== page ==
The Miami Herald November 26, 2001
Shuttle will lift off under unprecedented security conditions
By Phil Long
CAPE CANAVERAL, Fla. _ The space shuttle Endeavour is scheduled to lift off Thursday evening, but few people will see it up close because of unprecedented security backed up by elite forces and tons of weaponry.
The Kennedy Space Center will be under the tightest guard against terrorism in the nearly 21-year history of the shuttle program.
"I don't personally know of, nor have I ever heard of, any time when we've gone to this degree of security," said Maj. Mike Rein, spokesman for Air Force security, which is responsible for patrolling the air and sea around the space center. Nearly 20,000 people, many from other states who plan vacations around launches, will be barred from the sprawling complex in a rare decision by NASA officials to prohibit car access to prime viewing areas.
That is painful to space veterans.
"One of the things we like to do at NASA is inspire people, young and old," said retired shuttle astronaut Winston Scott, who grew up in Miami and is now vice president of student affairs at Florida State University.
"When you have to restrict that access, it is going to have a detrimental effect on our ability to excite and educate our young people."
For now, inspiration and education will stand aside for protection. "We are capable of protecting the shuttle against any threat from air, land or sea," Rein said.
Earlier this month, fighter jets circled above the shuttle as it made its long, slow crawl to the seaside launch pad. Later, fighter jets escorted the shuttle crew members as they landed their NASA training planes at the center.
"There has never before been an F-15 fighter flying over a space shuttle as it was rolled out to the pad," Rein said. "There have never been F-16 fighters accompanying the astronauts." Nor has there ever been such a large air security zone around the space center. Since the terrorist attacks, planes must stay 20 miles from the launch pad.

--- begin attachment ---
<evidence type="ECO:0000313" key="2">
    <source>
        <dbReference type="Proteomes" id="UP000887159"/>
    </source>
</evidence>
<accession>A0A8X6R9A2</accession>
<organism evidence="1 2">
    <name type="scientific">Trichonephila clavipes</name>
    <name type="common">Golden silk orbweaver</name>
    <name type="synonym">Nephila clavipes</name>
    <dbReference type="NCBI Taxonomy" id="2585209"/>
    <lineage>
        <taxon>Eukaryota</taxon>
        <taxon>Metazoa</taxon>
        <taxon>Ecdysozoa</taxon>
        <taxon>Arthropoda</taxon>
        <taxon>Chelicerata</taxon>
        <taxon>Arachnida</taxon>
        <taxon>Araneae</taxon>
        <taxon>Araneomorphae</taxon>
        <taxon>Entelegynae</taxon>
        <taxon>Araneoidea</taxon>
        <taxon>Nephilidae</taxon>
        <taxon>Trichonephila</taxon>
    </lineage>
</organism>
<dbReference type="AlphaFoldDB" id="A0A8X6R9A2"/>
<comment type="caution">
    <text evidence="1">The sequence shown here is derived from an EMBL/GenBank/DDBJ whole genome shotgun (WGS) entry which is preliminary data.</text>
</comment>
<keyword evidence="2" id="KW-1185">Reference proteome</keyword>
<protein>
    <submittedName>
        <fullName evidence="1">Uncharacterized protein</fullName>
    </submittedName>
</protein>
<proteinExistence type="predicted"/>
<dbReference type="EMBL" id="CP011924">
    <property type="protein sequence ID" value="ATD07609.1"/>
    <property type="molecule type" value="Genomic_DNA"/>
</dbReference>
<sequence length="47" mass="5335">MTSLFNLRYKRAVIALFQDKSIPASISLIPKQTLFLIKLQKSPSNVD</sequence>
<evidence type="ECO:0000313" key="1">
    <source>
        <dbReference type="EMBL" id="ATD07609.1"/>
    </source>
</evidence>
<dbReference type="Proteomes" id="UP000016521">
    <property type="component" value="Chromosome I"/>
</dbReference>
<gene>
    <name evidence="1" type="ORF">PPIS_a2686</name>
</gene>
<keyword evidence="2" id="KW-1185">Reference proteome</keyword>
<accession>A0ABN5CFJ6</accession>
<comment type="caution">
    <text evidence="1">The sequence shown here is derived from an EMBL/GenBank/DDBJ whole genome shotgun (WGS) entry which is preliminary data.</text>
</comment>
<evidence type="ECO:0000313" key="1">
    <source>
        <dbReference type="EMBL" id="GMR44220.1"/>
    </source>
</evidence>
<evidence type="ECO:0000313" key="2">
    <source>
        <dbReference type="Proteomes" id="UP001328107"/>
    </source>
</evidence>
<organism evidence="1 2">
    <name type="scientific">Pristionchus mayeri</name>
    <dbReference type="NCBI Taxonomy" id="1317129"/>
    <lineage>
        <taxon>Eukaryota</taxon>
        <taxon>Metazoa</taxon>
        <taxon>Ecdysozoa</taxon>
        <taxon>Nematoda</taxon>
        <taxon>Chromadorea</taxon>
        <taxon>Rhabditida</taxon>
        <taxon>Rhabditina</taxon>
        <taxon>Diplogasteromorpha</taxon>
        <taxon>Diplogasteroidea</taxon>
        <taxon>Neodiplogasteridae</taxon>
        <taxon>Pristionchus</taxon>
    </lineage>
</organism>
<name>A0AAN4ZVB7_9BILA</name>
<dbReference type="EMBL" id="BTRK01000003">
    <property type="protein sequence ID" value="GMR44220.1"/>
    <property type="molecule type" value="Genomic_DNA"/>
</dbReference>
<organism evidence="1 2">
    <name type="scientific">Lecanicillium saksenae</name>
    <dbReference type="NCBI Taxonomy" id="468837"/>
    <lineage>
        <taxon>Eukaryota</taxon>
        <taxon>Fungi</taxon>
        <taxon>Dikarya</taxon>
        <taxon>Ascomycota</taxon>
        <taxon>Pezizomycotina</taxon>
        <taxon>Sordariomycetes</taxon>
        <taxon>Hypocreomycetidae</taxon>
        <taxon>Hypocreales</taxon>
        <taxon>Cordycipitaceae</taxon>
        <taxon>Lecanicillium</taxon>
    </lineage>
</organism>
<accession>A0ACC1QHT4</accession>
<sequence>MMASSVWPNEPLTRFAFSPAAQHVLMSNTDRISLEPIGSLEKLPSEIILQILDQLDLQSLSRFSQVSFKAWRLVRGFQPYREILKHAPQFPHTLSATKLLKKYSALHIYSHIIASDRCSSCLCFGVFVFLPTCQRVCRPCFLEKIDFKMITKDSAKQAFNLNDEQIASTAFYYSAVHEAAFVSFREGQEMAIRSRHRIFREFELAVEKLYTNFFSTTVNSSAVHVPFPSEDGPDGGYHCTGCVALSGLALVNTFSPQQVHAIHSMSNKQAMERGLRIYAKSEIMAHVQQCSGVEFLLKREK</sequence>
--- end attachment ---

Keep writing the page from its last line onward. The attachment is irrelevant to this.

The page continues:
Authorities won't discuss specifics about personnel or equipment to be used on launch day. But the most obvious threats to the shuttle are airplanes, rocket-propelled grenades and short-range shoulder-launched missiles, said John Pike, director of GlobalSecurity.Org, a Washington-based defense think tank.
Security at the space center is tight because the shuttle is such a tempting target, said Pike, a former space policy expert with the Federation of American Scientists.
"It is right up there with the Liberty Bell, the Air and Space Museum and the Statue of Liberty," Pike said. "It is one of the visible, unique symbols of America's super power."
EASIER TO DEFEND
But the Kennedy Space Center is more easily defended than many areas, Pike noted, because it covers 34 miles of an easily patrolled barrier island between the Intracoastal Waterway and the Atlantic Ocean.
Endeavour commander Dom Gorie, a graduate of Miami Palmetto High School and a Persian Gulf combat fighter pilot, said he has no qualms about launching on Thursday.
"I have been well briefed by the Air Force about the security measures taken," Gorie said. "We are totally confident and very, very pleased with everything that has been done with security."
The Endeavour and its crew of seven are headed to the International Space Station, starting with a 7:44 p.m. Thursday launch. If skies are clear, the shuttle should be visible in Miami that night.
The crew includes a new trio of astronaut-scientists who will spend the next few months aboard the station. The Endeavour will also deliver equipment, and its astronauts will make some repairs as the shuttle and space station orbit the earth together for almost 11 days.
But there is recognition that this is a special launch for Endeavour. Last-minute additions to the shuttle's cargo bay include police badges, fire department patches and 6,000 small American flags for those who died in the Sept. 11 terrorist attacks.
Three other American flags also will be on board _ one recovered from the World Trade Center ruins, torn and slightly charred but intact; another from the Pentagon attack; and a third found near the site of the Pennsylvania crash.
"The space shuttle is a symbol of our strength and our unity and our vision in this country," Gorie said. The Endeavour crew will likely present some of the flags, patches and badges to the families of those lost in the attacks.
"I think it will be a significant sign to them that their loved ones were placed in the very highest pinnacle of our thoughts and prayers and wishes," Gorie said. "It has to be a very powerful message to them and to the country." ___
Copyright 2001 Knight Ridder/Tribune News Service